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The Elusive Executive Position

Contributor Chinmay Patel

Courtesy of iStock

The transition from high school to university was one of the toughest phases of my life. I learned many harsh truths. Among them, I learned that laundry sucks, vacuuming sucks even more and you are no longer guaranteed an executive position.

As many of you begin your university careers, you may feel compelled to to get involved. This sentiment especially rings true for us medical sciences students. After all, Western University has a thriving social scene. Maybe you want to take on leadership roles because many of your friends are involved, maybe you want to bolster your resume or your graduate school applications or maybe you want to meet new people. Whatever the reasons are, the Bachelor of Medical Sciences Association team, and your fellow medsci students, understand this desire.

Many people at Western were Presidents or Vice-Presidents of clubs in high school. Many of them were captains of sports team. Some ran city-wide charities. Many had leadership experiences and the brains and charm to back them up in an interview. However, — even if you were the president of your high school student council and placed first internationally in DECA, you are not guaranteed a junior executive position in university.

I saw many of my highly qualified friends apply to only one or two positions and fail to receive an interview. By October most of the highly sought-after positions were gone as well. This rejection can hurt your self-confidence, but it can also provide a learning experience for you — whether it be for your interview skills or for your ability to sell yourself.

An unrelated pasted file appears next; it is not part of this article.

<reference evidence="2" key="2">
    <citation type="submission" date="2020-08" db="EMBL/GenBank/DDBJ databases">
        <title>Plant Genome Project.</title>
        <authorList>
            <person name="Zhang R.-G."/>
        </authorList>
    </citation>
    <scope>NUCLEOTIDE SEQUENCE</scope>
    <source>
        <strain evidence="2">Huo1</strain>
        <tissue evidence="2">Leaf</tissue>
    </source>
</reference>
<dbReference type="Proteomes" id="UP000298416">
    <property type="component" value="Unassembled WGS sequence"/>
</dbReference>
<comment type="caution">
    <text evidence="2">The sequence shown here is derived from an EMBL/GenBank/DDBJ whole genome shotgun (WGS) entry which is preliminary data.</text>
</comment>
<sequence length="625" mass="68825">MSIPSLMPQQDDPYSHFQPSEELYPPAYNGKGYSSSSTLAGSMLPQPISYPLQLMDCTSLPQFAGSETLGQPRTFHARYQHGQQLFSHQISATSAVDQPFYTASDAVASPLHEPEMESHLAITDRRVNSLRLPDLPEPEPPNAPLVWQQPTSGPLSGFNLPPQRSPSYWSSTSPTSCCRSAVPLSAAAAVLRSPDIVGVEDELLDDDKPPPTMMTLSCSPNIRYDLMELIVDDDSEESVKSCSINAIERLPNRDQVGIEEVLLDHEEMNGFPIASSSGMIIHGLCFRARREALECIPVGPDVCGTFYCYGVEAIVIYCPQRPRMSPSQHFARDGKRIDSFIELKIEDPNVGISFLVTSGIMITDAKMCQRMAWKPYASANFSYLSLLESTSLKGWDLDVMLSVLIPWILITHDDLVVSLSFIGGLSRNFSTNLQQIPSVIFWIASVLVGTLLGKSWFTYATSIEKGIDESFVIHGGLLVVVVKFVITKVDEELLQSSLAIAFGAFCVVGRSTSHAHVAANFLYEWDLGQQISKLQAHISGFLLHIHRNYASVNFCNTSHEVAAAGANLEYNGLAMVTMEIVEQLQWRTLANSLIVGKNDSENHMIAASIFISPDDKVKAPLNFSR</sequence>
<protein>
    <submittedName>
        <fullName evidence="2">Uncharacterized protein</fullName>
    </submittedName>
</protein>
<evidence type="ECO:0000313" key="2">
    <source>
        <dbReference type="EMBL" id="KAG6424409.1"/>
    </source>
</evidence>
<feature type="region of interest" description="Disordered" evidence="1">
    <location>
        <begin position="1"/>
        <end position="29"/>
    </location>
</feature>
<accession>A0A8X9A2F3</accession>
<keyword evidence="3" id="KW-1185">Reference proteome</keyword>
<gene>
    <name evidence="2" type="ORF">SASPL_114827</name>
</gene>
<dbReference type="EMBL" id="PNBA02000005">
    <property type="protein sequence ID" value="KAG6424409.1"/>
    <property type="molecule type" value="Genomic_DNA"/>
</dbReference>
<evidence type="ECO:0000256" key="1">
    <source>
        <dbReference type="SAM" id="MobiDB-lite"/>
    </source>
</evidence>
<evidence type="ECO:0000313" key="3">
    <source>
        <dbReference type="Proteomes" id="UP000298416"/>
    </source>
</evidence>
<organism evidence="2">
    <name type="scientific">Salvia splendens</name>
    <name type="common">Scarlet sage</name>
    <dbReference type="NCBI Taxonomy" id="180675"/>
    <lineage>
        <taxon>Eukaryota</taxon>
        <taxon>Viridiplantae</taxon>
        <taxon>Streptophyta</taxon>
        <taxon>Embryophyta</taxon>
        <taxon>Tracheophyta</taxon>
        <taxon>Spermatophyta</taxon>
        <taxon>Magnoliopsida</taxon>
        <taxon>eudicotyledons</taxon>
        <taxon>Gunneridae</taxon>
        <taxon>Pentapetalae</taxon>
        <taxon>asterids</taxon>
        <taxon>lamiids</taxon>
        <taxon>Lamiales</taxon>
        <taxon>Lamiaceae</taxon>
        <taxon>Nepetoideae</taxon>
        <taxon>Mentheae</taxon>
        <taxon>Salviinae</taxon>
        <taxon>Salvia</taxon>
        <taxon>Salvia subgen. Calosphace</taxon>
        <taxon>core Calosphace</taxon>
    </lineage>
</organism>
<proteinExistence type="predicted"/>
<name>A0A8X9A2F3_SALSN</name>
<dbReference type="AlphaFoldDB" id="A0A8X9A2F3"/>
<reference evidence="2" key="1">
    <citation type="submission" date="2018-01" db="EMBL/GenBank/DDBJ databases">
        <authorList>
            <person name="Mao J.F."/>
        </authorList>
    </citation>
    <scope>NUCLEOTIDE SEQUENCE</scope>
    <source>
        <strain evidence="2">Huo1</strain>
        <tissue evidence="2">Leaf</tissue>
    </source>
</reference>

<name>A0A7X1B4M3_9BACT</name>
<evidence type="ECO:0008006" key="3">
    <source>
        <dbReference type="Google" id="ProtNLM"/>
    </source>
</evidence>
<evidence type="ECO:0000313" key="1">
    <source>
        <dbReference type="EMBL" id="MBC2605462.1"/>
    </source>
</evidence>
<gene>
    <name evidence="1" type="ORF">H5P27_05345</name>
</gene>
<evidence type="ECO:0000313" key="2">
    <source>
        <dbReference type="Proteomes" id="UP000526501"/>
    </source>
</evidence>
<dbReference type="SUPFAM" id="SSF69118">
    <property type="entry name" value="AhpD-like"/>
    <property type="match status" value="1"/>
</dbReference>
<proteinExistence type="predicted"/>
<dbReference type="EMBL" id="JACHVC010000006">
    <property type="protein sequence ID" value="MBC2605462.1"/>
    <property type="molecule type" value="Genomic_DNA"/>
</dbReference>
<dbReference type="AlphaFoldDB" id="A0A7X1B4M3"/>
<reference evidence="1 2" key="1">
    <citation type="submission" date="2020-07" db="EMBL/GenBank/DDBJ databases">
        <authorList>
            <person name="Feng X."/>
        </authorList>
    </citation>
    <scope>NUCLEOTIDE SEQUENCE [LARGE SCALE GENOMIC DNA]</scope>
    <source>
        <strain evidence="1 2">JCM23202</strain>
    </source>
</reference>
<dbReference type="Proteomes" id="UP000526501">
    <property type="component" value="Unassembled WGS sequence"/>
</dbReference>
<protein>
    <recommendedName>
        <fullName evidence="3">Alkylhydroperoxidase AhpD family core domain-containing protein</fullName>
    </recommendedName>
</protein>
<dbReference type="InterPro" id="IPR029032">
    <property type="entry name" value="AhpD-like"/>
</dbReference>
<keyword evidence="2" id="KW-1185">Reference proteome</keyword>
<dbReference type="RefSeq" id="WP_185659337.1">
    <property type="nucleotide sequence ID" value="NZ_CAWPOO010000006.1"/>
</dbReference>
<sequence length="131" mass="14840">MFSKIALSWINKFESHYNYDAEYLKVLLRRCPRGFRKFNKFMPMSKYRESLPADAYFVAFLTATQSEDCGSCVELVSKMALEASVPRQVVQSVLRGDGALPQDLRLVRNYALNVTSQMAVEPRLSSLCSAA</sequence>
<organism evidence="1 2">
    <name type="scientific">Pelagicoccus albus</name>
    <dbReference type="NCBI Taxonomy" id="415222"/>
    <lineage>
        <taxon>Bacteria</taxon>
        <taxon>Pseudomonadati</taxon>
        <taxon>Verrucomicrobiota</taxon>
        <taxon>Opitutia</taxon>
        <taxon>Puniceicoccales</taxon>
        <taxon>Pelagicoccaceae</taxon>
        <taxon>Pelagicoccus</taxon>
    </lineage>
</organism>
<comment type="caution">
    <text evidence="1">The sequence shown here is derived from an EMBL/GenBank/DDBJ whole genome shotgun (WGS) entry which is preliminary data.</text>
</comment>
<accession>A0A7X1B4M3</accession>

If you get rejected from an executive position, know that it’s not the end of the world. Many of you will eventually get one. Speaking from personal experience, I got rejected from BMSA four times, before finally becoming part of the executive team as a commissioner of finance.

When I finally broke into the organization, I gave it my all. I got involved, I spoke up at meetings, I networked, I tried to find creative solutions and I took initiative during my committee’s meetings. Ultimately, my tenacious attitude paid off. I was promoted to Vice-President of Finance the following year.

If you have a willingness to work hard, you will eventually succeed in this regard. For me, there are two rules I use to approach problems: Rule #1: Follow Wayne Gretzky’s advice, “you miss 100% of the shots you don’t take”. Constantly be on the look-out for opportunities. Rule #2: When you get an opportunity, make sure you pour your heart and soul into it. When you go out in the real world, you will never be asked how many positions you had. You will only be asked about what you actually did in those positions.

Being thrust into university life teaches you is that life is not easy. It humbles you and teaches you that you aren’t the smartest kid in the class anymore, you aren’t the best basketball player on the court anymore and you aren’t the best musician or the best artist. But at the end of the day, what matters is that you continue to keep putting one foot ahead of the other and continue onwards in your quest towards being the best possible you.



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